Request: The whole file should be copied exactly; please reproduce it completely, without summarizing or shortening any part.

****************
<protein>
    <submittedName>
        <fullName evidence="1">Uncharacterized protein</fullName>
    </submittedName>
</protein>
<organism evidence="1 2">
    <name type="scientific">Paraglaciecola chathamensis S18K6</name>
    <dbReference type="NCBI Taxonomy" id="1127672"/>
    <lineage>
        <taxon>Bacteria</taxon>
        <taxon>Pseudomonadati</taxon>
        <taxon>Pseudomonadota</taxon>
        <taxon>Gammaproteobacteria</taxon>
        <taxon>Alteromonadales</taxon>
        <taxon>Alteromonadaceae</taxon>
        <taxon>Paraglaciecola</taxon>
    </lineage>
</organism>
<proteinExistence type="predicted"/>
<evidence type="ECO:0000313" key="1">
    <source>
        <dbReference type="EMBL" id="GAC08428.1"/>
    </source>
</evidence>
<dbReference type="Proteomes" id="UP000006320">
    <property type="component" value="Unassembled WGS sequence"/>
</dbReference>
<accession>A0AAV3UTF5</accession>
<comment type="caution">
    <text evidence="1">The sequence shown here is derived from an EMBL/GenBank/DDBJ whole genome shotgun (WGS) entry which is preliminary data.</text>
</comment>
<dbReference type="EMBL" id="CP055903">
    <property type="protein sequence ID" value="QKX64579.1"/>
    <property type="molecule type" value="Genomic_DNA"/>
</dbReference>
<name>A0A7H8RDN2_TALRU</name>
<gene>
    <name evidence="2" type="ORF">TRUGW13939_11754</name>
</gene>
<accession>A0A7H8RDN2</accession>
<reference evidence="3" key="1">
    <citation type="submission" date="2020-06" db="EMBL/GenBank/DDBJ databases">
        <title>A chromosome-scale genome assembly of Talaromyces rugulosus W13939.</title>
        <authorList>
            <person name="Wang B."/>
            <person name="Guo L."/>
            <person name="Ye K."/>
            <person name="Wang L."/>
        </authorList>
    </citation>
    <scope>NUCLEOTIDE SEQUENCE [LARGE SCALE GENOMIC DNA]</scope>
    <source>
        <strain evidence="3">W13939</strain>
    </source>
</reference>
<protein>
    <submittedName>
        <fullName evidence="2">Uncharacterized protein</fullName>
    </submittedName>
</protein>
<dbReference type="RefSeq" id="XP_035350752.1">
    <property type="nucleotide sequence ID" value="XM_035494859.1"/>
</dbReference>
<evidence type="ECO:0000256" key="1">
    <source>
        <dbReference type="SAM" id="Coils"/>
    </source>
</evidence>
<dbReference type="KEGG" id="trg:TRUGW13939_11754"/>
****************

<protein>
    <submittedName>
        <fullName evidence="1">Uncharacterized protein</fullName>
    </submittedName>
</protein>
<organism evidence="1 2">
    <name type="scientific">Paraglaciecola chathamensis S18K6</name>
    <dbReference type="NCBI Taxonomy" id="1127672"/>
    <lineage>
        <taxon>Bacteria</taxon>
        <taxon>Pseudomonadati</taxon>
        <taxon>Pseudomonadota</taxon>
        <taxon>Gammaproteobacteria</taxon>
        <taxon>Alteromonadales</taxon>
        <taxon>Alteromonadaceae</taxon>
        <taxon>Paraglaciecola</taxon>
    </lineage>
</organism>
<proteinExistence type="predicted"/>
<evidence type="ECO:0000313" key="1">
    <source>
        <dbReference type="EMBL" id="GAC08428.1"/>
    </source>
</evidence>
<dbReference type="Proteomes" id="UP000006320">
    <property type="component" value="Unassembled WGS sequence"/>
</dbReference>
<accession>A0AAV3UTF5</accession>
<comment type="caution">
    <text evidence="1">The sequence shown here is derived from an EMBL/GenBank/DDBJ whole genome shotgun (WGS) entry which is preliminary data.</text>
</comment>
<dbReference type="EMBL" id="CP055903">
    <property type="protein sequence ID" value="QKX64579.1"/>
    <property type="molecule type" value="Genomic_DNA"/>
</dbReference>
<name>A0A7H8RDN2_TALRU</name>
<gene>
    <name evidence="2" type="ORF">TRUGW13939_11754</name>
</gene>
<accession>A0A7H8RDN2</accession>
<reference evidence="3" key="1">
    <citation type="submission" date="2020-06" db="EMBL/GenBank/DDBJ databases">
        <title>A chromosome-scale genome assembly of Talaromyces rugulosus W13939.</title>
        <authorList>
            <person name="Wang B."/>
            <person name="Guo L."/>
            <person name="Ye K."/>
            <person name="Wang L."/>
        </authorList>
    </citation>
    <scope>NUCLEOTIDE SEQUENCE [LARGE SCALE GENOMIC DNA]</scope>
    <source>
        <strain evidence="3">W13939</strain>
    </source>
</reference>
<protein>
    <submittedName>
        <fullName evidence="2">Uncharacterized protein</fullName>
    </submittedName>
</protein>
<dbReference type="RefSeq" id="XP_035350752.1">
    <property type="nucleotide sequence ID" value="XM_035494859.1"/>
</dbReference>
<evidence type="ECO:0000256" key="1">
    <source>
        <dbReference type="SAM" id="Coils"/>
    </source>
</evidence>
<dbReference type="KEGG" id="trg:TRUGW13939_11754"/>